Table 2. The IRE values (×10−6 s−2) over the domain as simulated by the WRF-ARW model. The initial time is 1200 UTC 13 September 2018. The schemes are abbreviated as in section two. The model mean is last row and the percent change from 24-h previous appears in each forecast column.

Figure 5. The (a) WRF control forecast and (b) observed precipitation totals (mm) for Florence from 0000 UTC 13 September - 0000 UTC 18 September 2018. The observed precipitation totals map can be found at the Wilmington, NC (ILM) Weather Forecast Office (WFO) website (https://www.weather.gov/ilm/HurricaneFlorence). In (a) values larger than 100 mm are shown beginning with the green shading, and in (b) the white line is the approximate location of 100 mm or greater observed totals. In (a) the black (red) countours are 500 hPa height (sea level pressure).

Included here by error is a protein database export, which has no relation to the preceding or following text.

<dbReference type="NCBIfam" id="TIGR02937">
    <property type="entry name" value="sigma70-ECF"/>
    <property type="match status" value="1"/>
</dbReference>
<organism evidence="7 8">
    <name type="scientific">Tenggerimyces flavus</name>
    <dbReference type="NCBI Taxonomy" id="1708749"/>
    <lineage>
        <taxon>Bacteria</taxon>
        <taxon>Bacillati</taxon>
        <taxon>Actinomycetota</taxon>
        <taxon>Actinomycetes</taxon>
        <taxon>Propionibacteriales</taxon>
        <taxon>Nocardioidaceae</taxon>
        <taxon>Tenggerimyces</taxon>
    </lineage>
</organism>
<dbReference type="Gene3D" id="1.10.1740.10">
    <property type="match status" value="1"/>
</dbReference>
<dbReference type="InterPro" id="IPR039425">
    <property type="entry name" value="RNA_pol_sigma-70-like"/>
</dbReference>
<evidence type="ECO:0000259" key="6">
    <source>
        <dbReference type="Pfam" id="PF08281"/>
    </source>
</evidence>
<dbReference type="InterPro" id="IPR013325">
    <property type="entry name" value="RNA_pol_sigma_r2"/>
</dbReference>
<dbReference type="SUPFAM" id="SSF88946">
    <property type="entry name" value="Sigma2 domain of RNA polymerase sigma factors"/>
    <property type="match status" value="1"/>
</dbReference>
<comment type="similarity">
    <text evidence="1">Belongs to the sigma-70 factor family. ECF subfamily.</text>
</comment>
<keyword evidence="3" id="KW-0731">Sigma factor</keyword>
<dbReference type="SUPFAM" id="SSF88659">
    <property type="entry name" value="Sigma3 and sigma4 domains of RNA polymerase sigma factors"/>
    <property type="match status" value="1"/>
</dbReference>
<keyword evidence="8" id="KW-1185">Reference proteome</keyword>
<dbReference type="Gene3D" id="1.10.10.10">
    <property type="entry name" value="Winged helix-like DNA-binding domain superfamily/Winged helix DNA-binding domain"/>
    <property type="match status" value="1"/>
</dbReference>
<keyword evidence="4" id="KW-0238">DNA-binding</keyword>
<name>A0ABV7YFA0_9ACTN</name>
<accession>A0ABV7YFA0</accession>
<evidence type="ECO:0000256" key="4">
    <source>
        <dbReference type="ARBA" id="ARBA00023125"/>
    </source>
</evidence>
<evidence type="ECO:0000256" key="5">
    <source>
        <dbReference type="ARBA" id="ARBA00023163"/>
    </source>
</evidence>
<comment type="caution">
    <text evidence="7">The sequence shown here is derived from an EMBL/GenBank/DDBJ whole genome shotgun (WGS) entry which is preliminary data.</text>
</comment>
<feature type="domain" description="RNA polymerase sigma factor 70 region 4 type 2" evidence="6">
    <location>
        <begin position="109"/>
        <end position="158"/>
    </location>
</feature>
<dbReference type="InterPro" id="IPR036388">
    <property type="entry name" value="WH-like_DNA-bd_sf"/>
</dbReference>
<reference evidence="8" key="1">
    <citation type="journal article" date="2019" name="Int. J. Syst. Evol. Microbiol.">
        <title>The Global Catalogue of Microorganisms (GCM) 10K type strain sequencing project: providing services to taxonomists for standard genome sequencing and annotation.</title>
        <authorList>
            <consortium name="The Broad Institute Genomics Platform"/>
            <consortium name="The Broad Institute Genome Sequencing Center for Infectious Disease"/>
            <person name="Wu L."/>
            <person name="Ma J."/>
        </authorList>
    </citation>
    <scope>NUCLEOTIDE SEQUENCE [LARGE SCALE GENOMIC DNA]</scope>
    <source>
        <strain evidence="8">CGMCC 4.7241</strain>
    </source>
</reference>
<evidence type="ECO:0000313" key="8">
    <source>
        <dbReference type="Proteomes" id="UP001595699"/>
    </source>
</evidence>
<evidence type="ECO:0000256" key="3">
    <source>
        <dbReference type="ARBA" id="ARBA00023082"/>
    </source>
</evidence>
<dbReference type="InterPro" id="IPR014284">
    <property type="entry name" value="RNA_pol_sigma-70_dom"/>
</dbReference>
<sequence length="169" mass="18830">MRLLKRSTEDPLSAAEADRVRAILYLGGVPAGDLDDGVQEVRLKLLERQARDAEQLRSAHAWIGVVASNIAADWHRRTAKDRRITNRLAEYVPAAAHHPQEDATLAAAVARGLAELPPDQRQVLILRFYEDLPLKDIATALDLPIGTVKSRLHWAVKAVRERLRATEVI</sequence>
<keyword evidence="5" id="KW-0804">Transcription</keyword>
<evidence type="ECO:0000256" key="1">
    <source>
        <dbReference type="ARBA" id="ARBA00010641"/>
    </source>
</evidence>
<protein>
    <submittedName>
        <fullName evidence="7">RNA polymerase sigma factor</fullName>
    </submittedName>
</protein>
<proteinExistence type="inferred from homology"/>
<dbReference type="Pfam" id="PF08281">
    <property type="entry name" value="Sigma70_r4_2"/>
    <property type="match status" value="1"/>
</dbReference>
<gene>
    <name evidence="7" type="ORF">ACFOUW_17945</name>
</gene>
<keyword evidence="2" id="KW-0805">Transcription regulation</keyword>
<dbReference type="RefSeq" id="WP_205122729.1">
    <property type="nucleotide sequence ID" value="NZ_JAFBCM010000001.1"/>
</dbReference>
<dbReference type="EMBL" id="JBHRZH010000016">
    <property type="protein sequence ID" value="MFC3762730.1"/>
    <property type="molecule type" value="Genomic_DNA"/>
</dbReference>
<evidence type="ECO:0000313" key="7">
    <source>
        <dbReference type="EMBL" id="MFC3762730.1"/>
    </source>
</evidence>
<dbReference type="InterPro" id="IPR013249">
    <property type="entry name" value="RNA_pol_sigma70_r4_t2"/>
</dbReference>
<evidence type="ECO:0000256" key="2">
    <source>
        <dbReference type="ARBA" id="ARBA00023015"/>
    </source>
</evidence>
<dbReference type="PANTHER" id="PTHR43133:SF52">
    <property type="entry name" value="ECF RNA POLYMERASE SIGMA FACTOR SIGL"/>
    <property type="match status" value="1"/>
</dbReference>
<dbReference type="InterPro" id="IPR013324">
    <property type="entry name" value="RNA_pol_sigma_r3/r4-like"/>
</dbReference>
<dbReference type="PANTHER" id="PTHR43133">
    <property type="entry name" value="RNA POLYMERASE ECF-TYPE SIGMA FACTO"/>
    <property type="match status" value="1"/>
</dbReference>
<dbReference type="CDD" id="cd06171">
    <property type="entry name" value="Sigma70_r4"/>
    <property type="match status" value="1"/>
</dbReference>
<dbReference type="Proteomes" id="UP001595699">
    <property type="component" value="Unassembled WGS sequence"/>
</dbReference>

precipitation (about 114,000 km2) with isolated values up to 650 mm along the border region (Table 3). The observed precipitation totals (Figure 5(b)) show that the WRF control model under-forecast the heaviest precipitation total amounts, but the general pattern of the heaviest amounts (areal coverage) was over-forecast in that the highest totals were found further inland in North Carolina and along the North Carolina-South Carolina state border. The heaviest observed precipitation amounts exceeded 750 mm with the greatest amount at 912.6 mm, while the areal coverage of amounts greater than 100 mm was approximately 149,000 km2 (Table 3). The areal coverage of precipitation was estimated by fitting a box to the precipitation area on a scaled map.

Table 3. The total precipitation amount (mm) and approximate areal coverage (×1000 km2) for the observed and modelled maximum precipitation amounts over the domain as simulated by the WRF-ARW model.